Transgenic mice with fluorescently tagged neuronal mitochondria as a new tool to study axonal transport
Thy1-CFP Transgenic mice
Axonal transport supplies organelles to axons and synapses, but little is known about how organelles are distributed among the branches of an axon to insure adequate supply of resources. This problem applies to axonal mitochondria, which play the central role in the energy metabolism of axons and synapses despite their origination in the soma. Because mitochondria are typically sparsely distributed and large enough to be imaged with optical techniques, their means of distribution could be readily addressed by time-lapse imaging of mitochondria in vivo if a stable vital marker for neuronal mitochondria were available.
This invention is a tool for the studies of mitochondrial transport in adult motor neurons. Results generated can be correlated to the complex geometry of nerve cells in situ, their physiological state, pathological changes and developmental dynamics.
Innovations and Advantages
Transgenic mice that express cyan fluorescent protein targeted to mitochondria. In these mice, neuronal mitochondria can be visualized in individual neurons including their dendrites, axons and synapses. The intensity of the expression is sufficient to image individual mitochondria with high resolution and their movements be followed in vivo over extended periods of time.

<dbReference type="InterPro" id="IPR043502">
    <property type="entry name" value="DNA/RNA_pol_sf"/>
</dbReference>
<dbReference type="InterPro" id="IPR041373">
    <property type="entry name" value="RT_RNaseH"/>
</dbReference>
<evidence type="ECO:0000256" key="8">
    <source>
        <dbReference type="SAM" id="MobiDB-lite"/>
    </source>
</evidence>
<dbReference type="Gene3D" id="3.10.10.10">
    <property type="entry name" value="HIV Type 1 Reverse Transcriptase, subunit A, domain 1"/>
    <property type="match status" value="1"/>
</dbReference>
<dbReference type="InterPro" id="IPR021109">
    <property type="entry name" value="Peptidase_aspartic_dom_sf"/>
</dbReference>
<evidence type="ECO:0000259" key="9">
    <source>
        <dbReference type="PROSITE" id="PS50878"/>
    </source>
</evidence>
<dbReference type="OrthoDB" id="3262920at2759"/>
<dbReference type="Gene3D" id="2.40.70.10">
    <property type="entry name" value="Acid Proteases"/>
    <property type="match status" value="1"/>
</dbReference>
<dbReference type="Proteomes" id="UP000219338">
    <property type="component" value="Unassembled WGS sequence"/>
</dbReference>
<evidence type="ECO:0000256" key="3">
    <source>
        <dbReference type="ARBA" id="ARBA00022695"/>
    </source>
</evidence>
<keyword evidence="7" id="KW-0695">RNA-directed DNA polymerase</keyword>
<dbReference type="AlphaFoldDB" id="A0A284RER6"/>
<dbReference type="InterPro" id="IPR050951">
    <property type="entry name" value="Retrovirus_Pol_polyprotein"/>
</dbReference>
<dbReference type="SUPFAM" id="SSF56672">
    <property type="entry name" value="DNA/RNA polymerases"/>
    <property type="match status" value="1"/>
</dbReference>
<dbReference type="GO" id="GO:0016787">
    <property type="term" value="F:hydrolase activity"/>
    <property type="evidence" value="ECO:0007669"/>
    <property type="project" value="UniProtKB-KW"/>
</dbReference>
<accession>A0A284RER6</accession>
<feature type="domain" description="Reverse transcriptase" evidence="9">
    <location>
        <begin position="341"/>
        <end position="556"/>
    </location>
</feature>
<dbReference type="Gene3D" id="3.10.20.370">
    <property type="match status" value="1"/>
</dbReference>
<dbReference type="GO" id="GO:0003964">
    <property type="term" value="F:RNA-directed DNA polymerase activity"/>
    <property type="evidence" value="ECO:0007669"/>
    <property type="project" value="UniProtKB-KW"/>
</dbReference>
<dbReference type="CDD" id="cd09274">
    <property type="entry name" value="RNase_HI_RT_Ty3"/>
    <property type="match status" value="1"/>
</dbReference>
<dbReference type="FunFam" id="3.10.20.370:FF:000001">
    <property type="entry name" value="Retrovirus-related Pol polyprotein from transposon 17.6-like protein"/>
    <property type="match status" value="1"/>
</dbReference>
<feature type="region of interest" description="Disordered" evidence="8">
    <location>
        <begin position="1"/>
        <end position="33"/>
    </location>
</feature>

This transgenic mouse is available through Jackson Laboratory JAX 007967 (JAX 007967).
Use of mice by companies or for-profit entities requires a separate commercial license from Harvard University.
Misgeld T; Kerschensteiner M; Bareyre FM; Burgess RW; Lichtman JW. 2007. Imaging axonal transport of mitochondria in vivo. Nature Methods 4(7):559-561.
Bareyre, Florence M.
Lichtman, Jeffrey W.
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Debra Peattie, Director of Business Development
Reference Harvard Case #2612